dispatches & explored

Chumash Annual VIII

A Family Affair


I’ve made no secret of my love for what is now the Chumash Wilderness, and many a post on this site has sung the praises of that stretch of the Los Padres. It was the stretch where I cut my own teeth, where the uber-hund and I perfected her trail manners, and my go-to on the rare occasion a free weekend allows me to go roam the earth for ~48 hours.

Each Spring, a small crew of us heads up the North Fork Lockwood trail to spend a weekend near Lily Meadows. Li’l G has been making the trek since the wee age of six. This year, Little Man got to join the fun — carrying all his own gear for the first time — and so only a day and a half following our sojourn in Kings Canyon, I awoke the morning of our scheduled departure to find him watching Scooby-Doo with his pack already packed and cinched around his little shoulders. That moment could have very well qualified as the best part of the trip, and I hadn’t even had my coffee yet!

Ready (Early Bird Edition)

Day the First

We three headed off for the Mt Pinos RD, the uber-hund and Mad-Eye bouncing around in the back of the new ride knowing exactly what was coming. And so with nary a wisp of cloud in the sky, we were soon moseying along the service road above Three Falls scout camp. It was warmer than anticipated, but still a breezy and comfortable 70. Prime conditions.





The old service road to the falls had recently been graded, so again we enjoyed that typical easy Pinos-area navigation, now only moreso. After trekking Upper Reyes and then Raspberry Spring as a two-and-a-half-year-old, I think Little Man was expecting a bit more of a challenge. His sister dutifully informed him there would be challenge enough for his little legs.

As fellow wanderers of this wood are well aware, it was a miserably dry winter, and this summer looks to be a pretty miserable one in terms of available water across the southern Los Padres. Even the North Fork trail hasn’t been exempt from the micro-drought — the falls near the wilderness boundary were barely a trickle, and the mutts were denied the opportunity for their usual swim here. There was barely enough to drink, let alone frolic.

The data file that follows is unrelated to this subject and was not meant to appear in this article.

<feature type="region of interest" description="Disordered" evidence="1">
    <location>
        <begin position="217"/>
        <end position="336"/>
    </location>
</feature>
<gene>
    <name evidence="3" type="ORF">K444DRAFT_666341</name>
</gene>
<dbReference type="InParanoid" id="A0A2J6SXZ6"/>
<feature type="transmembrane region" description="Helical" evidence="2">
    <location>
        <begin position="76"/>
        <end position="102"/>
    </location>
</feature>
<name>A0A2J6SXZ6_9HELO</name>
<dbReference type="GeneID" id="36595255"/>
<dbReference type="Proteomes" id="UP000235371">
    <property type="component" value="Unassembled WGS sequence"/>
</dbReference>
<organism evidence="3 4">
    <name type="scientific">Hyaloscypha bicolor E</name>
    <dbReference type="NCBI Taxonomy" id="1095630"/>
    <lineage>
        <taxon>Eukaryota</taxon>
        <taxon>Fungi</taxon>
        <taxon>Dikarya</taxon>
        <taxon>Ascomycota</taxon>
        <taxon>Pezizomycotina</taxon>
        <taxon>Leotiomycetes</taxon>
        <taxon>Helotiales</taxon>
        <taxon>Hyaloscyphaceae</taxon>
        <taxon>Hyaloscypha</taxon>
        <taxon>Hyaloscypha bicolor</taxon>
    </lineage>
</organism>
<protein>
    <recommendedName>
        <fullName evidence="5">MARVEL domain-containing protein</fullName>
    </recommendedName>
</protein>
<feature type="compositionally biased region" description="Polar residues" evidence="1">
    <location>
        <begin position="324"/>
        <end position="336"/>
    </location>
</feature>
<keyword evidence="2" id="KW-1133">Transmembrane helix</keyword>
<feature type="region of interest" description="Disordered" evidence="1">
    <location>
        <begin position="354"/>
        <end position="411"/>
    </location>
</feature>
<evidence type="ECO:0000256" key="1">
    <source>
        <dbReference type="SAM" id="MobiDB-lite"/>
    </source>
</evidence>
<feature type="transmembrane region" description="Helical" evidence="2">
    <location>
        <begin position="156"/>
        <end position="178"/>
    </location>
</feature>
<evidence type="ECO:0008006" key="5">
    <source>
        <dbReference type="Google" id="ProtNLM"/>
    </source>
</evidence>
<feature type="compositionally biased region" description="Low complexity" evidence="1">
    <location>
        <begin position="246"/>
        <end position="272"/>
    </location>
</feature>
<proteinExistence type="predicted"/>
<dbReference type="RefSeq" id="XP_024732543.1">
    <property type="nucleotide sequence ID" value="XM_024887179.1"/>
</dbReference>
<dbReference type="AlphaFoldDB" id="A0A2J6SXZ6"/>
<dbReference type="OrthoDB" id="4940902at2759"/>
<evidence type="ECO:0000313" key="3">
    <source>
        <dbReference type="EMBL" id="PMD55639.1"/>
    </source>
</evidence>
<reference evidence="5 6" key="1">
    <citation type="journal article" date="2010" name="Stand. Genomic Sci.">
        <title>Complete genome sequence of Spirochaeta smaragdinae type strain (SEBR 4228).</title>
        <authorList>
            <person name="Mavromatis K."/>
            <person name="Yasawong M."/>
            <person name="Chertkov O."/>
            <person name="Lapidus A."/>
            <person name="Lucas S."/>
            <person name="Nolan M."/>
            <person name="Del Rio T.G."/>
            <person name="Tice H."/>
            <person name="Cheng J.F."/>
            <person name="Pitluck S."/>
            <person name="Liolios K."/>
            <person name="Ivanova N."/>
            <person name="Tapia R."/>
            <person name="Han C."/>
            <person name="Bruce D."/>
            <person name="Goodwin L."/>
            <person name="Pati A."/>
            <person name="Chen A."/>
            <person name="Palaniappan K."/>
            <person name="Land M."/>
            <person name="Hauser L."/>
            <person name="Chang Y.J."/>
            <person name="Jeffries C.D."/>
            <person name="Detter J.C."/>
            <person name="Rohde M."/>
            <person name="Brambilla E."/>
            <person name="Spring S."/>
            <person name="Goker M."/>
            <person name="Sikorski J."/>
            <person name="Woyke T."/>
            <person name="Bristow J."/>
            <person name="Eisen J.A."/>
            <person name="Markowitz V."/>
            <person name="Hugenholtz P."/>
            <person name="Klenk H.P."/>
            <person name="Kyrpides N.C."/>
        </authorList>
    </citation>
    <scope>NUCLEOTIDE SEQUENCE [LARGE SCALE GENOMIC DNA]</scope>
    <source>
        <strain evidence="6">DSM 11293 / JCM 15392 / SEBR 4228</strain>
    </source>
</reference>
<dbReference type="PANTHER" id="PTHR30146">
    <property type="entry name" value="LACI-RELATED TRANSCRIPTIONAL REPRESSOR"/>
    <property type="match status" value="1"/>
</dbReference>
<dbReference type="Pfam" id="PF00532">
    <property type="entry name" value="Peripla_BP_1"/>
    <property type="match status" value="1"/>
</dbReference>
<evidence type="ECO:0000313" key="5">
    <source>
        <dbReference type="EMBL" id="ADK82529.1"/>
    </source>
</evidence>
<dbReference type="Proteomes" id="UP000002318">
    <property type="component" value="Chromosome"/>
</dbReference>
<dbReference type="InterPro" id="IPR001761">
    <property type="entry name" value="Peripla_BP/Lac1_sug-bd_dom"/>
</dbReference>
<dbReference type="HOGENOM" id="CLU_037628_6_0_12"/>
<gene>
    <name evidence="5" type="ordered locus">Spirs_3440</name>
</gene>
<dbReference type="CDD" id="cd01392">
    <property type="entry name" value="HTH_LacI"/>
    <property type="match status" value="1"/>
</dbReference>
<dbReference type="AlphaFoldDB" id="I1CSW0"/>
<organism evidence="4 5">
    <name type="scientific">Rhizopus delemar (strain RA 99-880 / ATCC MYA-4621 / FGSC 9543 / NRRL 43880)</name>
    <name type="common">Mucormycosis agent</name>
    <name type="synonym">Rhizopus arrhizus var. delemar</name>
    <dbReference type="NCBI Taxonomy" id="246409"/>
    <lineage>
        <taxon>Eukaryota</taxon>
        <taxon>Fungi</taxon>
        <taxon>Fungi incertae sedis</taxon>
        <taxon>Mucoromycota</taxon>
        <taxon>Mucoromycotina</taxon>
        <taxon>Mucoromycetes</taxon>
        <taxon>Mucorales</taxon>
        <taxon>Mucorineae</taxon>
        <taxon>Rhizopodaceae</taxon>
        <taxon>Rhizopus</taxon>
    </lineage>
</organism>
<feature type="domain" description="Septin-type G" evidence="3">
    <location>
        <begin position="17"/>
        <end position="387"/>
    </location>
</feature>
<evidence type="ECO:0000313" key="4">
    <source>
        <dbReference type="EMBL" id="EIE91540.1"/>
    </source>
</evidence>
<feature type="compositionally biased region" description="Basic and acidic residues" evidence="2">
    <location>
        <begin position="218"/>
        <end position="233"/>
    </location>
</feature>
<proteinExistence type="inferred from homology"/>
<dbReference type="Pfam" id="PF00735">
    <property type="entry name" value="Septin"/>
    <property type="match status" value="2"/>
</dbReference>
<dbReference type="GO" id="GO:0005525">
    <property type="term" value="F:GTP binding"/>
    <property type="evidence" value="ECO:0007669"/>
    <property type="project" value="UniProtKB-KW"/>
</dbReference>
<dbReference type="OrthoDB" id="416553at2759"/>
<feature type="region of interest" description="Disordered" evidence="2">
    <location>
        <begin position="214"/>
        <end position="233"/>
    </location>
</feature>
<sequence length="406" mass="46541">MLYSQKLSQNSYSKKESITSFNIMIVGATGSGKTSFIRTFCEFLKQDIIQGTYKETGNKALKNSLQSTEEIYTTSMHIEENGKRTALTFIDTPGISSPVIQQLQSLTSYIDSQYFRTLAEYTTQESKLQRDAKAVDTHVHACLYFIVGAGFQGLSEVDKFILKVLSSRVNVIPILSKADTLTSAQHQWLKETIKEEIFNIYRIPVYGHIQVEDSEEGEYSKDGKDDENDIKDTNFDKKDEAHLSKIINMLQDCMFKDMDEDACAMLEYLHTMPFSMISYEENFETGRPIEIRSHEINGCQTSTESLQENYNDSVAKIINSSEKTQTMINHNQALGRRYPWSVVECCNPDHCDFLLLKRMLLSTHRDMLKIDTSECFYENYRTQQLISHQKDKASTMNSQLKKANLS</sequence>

Vasa, Mein Hund!




After an extended break at the trickle formerly known as the falls, we doubled back to the trail split and headed up that steep stretch that in the snow and winter conditions can be downright treacherous. Aside from the requisite photo ops, the young posse motored right up, with nary a complaint (Sports Beans are a great motivator, I will concede).




Once into the high ravine and heading toward Lily Meadows, the mutts knew the drill and alternated between finding small stretches of surface water, and exploring the steep, sugar pine cone-clad slopes of the western side of the drainage.


At camp, the monkeys busied themselves with laying the fire, and I scouted for water. As the other crews began to trickle in, we found a dark pool some ways from camp and filtered enough of the earthy, mica-flecked soup to get us through the weekend. As the temps dipped into the high 20s, we kept the fire going ’til nearly midnight, until finally we set to slumber. I sleep better here under a certain trio of Jeffrey pines than pretty much anywhere else in the world (the Auckland Sheraton after five pints of Moa imperial doesn’t count).

IMG_6853 - Copy

Rogues Gallery
Rogue’s Gallery; image courtesy and (c) RG2.


Day the Second

The next day broke not quite so friendly-like. Strong winds, downright cold, and it smelled like rain was coming. The NOAA forecast had predicted perhaps 20% chance, but after the previous day’s sun-drenched hike in I had rather forgotten all that. Some of the rag-tag crew headed out before sun-up, others shortly thereafter. I had originally considered a long good-bye; maybe leading the kids up a nearby drainage I know that tops out among some granite hoodoos and genuinely breathtaking views of the San Emigdio Mesa and Cuyama watershed. But that wind was only getting stronger, and the sun struggled to make its presence known. We slung our packs over our shoulders and the dogs were off like a shot, ready for more trail time whatever the direction.




A lesiurely snack above the falls — the winds buffeting our foodstuffs to and fro — was about all the leisure we took during our departure.

So now Little Man has joined the ranks. Yes, of course, we’ll be back next spring. Yes, I’ll probably hit this corner three or four times this year before then. And no, I’ll never tire of it.

This entry was posted in Uncategorized and tagged , , , , , , , , . Bookmark the permalink.

9 Responses to Chumash Annual VIII

Leave a Reply

Your email address will not be published. Required fields are marked *